Rolling Stone Recognizes The Future Of Music: Forget The CD, Sell Other Stuff

from the sounds-familiar dept

Video Savant writes in to let us know about a new Rolling Stone article that probably won't be all that surprising to folks who read Techdirt on a regular basis. Basically, bands today aren't relying on CD sales to make money (or even as a measure of their own success). Instead, they're using the music to sell all sorts of other things having to do with themselves. While the article does focus a lot on licensing deals, the much more interesting deals aren't the ones where songs are licensed, but where the musicians themselves are being paid to create new music. That's what the guys from They Might Be Giants are doing: Dunkin' Donuts is paying them a million dollars to create new music for Dunkin' Donuts commercials.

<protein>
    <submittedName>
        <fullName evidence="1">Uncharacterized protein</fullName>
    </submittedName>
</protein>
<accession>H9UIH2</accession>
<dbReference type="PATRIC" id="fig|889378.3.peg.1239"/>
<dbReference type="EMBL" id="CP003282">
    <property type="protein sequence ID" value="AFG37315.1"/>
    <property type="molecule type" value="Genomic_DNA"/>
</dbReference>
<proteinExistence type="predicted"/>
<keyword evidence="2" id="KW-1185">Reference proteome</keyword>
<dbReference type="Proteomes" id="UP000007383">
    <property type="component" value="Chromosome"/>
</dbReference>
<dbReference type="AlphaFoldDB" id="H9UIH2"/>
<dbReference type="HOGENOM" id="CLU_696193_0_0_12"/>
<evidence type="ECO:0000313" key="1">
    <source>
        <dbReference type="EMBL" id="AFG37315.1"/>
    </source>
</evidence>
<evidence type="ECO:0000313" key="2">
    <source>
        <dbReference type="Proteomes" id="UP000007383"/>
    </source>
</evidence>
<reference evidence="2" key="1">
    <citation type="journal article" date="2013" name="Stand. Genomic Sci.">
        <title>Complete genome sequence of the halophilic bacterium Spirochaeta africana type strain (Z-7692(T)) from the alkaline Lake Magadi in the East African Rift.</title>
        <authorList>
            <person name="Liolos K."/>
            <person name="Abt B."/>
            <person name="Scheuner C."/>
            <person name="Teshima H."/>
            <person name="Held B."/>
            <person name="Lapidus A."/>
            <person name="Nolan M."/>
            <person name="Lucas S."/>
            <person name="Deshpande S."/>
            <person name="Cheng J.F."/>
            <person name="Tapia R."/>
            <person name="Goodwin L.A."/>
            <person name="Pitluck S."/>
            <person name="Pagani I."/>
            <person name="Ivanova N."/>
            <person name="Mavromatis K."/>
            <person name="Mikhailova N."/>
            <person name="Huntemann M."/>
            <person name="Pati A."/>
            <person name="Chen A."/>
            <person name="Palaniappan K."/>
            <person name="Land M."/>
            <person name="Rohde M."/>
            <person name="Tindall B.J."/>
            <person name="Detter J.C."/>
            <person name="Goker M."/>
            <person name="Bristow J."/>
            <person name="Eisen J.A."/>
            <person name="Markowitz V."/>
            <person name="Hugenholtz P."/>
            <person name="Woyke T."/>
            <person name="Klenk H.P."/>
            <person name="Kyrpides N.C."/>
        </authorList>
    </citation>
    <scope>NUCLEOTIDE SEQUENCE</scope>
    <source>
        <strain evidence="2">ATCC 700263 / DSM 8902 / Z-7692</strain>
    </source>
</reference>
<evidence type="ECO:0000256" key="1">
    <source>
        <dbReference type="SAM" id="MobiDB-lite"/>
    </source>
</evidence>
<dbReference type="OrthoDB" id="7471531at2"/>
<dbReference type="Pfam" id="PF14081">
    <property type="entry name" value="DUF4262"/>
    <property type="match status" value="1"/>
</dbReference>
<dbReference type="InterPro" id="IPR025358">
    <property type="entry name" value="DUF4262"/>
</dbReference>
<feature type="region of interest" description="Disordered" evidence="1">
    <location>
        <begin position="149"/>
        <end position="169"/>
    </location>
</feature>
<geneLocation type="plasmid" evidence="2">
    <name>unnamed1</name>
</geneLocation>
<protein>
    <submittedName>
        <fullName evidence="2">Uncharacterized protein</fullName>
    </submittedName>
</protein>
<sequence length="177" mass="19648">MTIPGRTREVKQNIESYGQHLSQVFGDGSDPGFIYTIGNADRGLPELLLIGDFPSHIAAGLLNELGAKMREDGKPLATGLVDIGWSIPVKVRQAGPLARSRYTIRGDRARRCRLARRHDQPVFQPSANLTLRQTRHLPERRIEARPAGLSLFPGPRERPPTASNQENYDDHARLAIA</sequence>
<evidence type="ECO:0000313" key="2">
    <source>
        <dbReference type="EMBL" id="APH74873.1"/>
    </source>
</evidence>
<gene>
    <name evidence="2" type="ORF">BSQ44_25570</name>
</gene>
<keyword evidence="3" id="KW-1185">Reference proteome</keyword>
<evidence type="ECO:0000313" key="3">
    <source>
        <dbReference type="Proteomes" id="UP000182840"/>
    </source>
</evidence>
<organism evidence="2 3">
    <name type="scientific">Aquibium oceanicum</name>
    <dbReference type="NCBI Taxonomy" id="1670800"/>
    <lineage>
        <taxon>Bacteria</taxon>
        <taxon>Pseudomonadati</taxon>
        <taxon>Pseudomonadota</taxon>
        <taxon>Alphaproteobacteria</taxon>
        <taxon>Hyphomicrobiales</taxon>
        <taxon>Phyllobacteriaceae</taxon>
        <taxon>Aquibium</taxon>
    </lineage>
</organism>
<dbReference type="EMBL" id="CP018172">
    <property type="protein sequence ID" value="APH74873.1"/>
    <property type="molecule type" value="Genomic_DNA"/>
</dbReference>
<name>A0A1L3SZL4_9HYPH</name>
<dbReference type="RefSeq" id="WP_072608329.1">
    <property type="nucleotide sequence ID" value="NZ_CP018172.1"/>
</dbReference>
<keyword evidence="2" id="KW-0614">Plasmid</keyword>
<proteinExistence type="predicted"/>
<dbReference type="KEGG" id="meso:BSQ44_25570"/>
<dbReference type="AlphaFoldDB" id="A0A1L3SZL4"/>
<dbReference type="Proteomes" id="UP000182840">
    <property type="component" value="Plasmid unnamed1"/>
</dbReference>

The article also touches on how important the video game market is for the music industry these days, talking about efforts by bands to license their songs into video games, knowing how much more attention it gets them. While some video games will pay good money to license songs, it seems like bands are so eager for the exposure that many would (and probably should) do it for free -- knowing that the increased exposure will help them with everything else they do. On that note, another reader, Lucretious, sends in a story about how the video games Rock Band and Guitar Hero are driving tremendous interest in music, to the point that bands are releasing songs for use in those games even before an album comes out.